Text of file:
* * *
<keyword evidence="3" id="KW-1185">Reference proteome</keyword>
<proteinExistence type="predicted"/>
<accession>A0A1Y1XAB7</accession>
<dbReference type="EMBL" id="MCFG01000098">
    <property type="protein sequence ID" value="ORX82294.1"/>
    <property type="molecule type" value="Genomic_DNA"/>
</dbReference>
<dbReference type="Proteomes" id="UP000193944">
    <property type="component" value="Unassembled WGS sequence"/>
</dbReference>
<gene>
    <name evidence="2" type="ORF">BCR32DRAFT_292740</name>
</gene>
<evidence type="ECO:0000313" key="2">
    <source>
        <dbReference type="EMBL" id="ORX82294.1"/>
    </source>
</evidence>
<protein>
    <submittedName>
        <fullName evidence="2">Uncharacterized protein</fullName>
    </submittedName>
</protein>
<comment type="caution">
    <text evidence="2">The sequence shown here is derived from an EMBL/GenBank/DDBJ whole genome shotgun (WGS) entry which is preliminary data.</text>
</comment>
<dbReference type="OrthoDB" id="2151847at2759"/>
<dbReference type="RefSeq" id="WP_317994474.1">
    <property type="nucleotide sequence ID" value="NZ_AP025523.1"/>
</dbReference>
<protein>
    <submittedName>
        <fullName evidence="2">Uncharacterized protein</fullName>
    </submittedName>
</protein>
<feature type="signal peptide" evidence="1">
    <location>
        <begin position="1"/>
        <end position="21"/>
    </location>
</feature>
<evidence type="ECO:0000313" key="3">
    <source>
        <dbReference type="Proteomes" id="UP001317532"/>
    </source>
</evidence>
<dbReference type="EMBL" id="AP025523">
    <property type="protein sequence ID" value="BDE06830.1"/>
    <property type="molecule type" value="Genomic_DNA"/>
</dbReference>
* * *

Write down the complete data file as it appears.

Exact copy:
<keyword evidence="3" id="KW-1185">Reference proteome</keyword>
<proteinExistence type="predicted"/>
<accession>A0A1Y1XAB7</accession>
<dbReference type="EMBL" id="MCFG01000098">
    <property type="protein sequence ID" value="ORX82294.1"/>
    <property type="molecule type" value="Genomic_DNA"/>
</dbReference>
<dbReference type="Proteomes" id="UP000193944">
    <property type="component" value="Unassembled WGS sequence"/>
</dbReference>
<gene>
    <name evidence="2" type="ORF">BCR32DRAFT_292740</name>
</gene>
<evidence type="ECO:0000313" key="2">
    <source>
        <dbReference type="EMBL" id="ORX82294.1"/>
    </source>
</evidence>
<protein>
    <submittedName>
        <fullName evidence="2">Uncharacterized protein</fullName>
    </submittedName>
</protein>
<comment type="caution">
    <text evidence="2">The sequence shown here is derived from an EMBL/GenBank/DDBJ whole genome shotgun (WGS) entry which is preliminary data.</text>
</comment>
<dbReference type="OrthoDB" id="2151847at2759"/>
<dbReference type="RefSeq" id="WP_317994474.1">
    <property type="nucleotide sequence ID" value="NZ_AP025523.1"/>
</dbReference>
<protein>
    <submittedName>
        <fullName evidence="2">Uncharacterized protein</fullName>
    </submittedName>
</protein>
<feature type="signal peptide" evidence="1">
    <location>
        <begin position="1"/>
        <end position="21"/>
    </location>
</feature>
<evidence type="ECO:0000313" key="3">
    <source>
        <dbReference type="Proteomes" id="UP001317532"/>
    </source>
</evidence>
<dbReference type="EMBL" id="AP025523">
    <property type="protein sequence ID" value="BDE06830.1"/>
    <property type="molecule type" value="Genomic_DNA"/>
</dbReference>